In another point worthy of note, the fact that Jesus talks about various returns from the seeds that fall on productive soil alerts us to just how realistic he was. He knew both the power of God’s word and the vagaries of the human condition that work against the production of perfect harvests. At the same time, today’s first reading from Isaiah ch. 55 reminds us that God’s word, like the rain and snow falling on the earth, will always produce some good. Once we allow the seed of God’s word to find its way into our lives as water seeps into soil, we can anticipate that God will surprise us and prompt us to be agents of God’s action in our world.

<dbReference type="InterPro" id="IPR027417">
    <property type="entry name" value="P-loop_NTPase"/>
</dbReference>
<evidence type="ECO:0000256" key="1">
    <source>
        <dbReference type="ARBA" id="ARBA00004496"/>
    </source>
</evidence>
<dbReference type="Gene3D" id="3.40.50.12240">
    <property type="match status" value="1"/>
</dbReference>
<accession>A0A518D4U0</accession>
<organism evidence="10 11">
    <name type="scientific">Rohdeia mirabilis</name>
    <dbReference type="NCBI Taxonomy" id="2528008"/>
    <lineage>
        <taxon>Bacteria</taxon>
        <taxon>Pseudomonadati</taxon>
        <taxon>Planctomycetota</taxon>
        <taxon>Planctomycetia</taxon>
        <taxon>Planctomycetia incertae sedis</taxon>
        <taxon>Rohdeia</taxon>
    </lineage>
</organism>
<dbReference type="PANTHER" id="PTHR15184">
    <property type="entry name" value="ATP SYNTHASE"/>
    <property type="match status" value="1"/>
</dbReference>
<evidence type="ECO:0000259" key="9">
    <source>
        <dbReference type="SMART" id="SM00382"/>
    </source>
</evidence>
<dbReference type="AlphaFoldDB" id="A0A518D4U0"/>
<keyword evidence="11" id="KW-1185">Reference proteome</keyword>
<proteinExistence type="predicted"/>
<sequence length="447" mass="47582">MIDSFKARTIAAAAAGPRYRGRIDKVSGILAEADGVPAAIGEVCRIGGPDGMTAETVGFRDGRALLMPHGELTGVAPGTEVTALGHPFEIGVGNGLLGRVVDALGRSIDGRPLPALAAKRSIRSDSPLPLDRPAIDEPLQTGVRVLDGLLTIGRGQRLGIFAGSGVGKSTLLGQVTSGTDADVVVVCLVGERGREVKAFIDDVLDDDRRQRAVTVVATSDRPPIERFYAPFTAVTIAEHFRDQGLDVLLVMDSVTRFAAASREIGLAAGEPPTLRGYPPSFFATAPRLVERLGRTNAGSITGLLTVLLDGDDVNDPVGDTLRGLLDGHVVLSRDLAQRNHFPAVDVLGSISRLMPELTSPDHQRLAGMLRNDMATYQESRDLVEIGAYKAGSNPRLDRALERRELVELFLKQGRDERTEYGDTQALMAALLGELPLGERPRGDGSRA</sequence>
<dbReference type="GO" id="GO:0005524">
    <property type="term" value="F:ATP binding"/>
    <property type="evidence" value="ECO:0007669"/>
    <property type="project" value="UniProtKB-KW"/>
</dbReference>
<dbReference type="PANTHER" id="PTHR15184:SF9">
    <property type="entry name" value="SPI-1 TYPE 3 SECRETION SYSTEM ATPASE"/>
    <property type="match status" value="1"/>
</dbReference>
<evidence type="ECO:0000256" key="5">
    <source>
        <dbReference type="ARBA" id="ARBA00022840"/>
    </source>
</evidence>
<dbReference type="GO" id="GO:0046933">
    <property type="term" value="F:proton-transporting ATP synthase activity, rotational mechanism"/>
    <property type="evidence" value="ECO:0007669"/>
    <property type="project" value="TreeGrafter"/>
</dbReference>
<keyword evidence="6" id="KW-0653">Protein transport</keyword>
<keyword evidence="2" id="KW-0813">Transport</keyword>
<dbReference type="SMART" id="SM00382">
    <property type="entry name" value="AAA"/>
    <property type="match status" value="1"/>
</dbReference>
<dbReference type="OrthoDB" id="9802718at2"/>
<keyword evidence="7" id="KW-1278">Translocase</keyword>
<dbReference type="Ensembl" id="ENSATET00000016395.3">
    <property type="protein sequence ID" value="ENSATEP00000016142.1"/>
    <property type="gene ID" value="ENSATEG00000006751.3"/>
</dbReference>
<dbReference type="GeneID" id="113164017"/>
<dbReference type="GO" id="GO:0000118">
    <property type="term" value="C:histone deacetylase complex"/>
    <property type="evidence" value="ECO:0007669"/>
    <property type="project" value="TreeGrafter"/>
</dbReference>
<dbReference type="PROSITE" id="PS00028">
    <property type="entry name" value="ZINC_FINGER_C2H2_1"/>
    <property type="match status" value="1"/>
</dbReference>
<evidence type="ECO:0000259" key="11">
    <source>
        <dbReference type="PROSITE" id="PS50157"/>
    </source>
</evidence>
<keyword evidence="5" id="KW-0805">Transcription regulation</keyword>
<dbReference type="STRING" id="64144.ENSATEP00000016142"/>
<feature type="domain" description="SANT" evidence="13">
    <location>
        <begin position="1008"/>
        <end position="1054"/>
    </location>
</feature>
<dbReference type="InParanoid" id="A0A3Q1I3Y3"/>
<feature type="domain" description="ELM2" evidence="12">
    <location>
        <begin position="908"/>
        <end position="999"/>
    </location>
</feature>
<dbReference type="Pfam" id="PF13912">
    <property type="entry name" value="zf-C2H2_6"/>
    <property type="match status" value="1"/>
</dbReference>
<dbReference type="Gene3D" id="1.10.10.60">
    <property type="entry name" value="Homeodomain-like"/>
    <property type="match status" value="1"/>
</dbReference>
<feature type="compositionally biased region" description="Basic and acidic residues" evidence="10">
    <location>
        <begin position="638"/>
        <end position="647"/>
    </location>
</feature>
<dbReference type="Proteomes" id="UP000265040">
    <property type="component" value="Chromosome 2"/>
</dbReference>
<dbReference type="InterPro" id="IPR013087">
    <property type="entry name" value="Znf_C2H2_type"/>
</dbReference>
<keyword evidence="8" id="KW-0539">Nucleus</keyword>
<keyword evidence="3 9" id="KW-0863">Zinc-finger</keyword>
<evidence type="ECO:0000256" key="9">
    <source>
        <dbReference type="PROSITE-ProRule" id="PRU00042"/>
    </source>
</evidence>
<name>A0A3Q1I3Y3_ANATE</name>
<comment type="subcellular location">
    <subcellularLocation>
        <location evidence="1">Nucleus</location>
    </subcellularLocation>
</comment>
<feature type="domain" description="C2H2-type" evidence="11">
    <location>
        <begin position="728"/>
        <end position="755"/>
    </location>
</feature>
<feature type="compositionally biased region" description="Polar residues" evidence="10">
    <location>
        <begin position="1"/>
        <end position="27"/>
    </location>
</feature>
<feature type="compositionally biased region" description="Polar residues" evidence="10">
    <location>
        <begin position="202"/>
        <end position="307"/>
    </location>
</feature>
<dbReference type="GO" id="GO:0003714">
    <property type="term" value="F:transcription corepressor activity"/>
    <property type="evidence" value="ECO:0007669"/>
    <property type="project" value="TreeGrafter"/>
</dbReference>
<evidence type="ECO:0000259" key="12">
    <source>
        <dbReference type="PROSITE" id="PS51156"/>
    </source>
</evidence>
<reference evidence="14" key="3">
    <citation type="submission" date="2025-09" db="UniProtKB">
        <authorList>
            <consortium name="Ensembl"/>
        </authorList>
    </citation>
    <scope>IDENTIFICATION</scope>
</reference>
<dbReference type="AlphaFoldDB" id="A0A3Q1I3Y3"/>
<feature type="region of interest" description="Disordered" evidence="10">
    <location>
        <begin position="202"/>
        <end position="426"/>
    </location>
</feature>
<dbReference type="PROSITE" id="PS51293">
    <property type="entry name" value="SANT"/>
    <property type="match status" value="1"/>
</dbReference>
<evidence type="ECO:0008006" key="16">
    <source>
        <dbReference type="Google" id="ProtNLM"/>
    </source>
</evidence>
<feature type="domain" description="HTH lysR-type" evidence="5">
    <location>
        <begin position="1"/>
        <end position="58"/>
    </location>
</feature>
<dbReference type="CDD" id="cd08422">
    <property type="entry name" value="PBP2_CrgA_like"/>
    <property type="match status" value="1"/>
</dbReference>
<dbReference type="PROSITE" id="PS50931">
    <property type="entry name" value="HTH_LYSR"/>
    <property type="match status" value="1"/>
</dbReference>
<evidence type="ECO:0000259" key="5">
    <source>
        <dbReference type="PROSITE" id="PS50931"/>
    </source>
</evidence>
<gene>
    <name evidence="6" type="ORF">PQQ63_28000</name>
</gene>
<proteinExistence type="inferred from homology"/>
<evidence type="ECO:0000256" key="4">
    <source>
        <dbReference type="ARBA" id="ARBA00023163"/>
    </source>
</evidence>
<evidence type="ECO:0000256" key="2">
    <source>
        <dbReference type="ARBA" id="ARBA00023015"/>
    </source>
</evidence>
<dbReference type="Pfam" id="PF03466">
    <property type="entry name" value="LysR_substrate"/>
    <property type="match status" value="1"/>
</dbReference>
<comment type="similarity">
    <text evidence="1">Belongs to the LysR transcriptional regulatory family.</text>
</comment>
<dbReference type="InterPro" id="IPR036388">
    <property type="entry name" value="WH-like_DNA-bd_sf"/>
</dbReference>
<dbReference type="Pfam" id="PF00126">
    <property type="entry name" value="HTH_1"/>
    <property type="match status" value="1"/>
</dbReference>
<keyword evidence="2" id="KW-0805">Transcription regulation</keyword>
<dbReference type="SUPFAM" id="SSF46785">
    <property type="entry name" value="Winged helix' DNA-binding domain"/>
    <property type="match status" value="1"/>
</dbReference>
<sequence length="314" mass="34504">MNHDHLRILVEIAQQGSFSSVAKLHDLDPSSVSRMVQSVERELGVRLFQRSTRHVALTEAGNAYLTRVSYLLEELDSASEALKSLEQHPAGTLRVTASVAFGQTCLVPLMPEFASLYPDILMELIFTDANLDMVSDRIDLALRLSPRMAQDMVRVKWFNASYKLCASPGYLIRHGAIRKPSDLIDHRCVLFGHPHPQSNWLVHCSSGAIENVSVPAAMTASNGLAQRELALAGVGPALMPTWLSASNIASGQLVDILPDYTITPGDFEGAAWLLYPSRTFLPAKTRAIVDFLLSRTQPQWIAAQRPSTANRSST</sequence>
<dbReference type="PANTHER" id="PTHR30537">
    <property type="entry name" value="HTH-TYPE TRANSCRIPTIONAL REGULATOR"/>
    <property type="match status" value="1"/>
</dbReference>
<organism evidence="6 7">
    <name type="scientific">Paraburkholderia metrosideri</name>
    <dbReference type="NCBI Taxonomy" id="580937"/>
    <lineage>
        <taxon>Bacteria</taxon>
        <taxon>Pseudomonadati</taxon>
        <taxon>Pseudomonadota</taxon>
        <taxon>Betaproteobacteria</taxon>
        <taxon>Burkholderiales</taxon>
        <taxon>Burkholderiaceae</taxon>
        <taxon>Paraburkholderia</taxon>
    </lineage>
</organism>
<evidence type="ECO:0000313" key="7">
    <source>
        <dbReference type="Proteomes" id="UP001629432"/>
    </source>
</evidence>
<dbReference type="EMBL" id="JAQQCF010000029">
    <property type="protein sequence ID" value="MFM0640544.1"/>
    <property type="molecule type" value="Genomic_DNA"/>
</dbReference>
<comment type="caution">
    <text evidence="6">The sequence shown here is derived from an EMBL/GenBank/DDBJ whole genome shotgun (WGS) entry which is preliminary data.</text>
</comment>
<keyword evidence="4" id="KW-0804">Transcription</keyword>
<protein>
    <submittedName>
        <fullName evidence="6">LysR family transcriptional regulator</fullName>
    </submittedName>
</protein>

Over the course of our lives, most of us have encountered followers of Jesus who have reflected something of the extravagance of the sower in the parable. They are people whom we can admire without needing to imitate them. Back in the early 1980s a film was made of the life of a retired nurse called May Lemke. May had acquired a reputation for her skill in working with children who had a disability. When a baby boy born in a Milwaukee hospital was put up for adoption after being diagnosed with grave physical and intellectual disabilities, Wisconsin Social Services personnel approached May and her husband Joe with a request to care for the child for the few weeks he was expected to live. May’s response was sharp and short: “I and my husband will gladly accept this little boy, and I assure you that he will not die young.” The couple proceeded to adopt the child legally. They named him Leslie and had him baptised. The care Leslie needed was intense and very demanding. Still, they persevered despite being urged to place him in an institution. Sixteen years elapsed before Leslie was able to stand, and, as yet, he had not spoken a word. May massaged his body daily over all those years and did not stop praying for him. She and her husband repeatedly shed tears for him. They told him stories, wondering if he would ever comprehend them, and they played music for him daily. Classical music seemed to have a calming impact on him. One day they saw him plucking at string that was tied around a package that had come in the mail. In response, they bought an old, upright, second-hand piano and put it in Leslie’s room. May tried to show him how to press the piano keys, but that seemed to do nothing for him.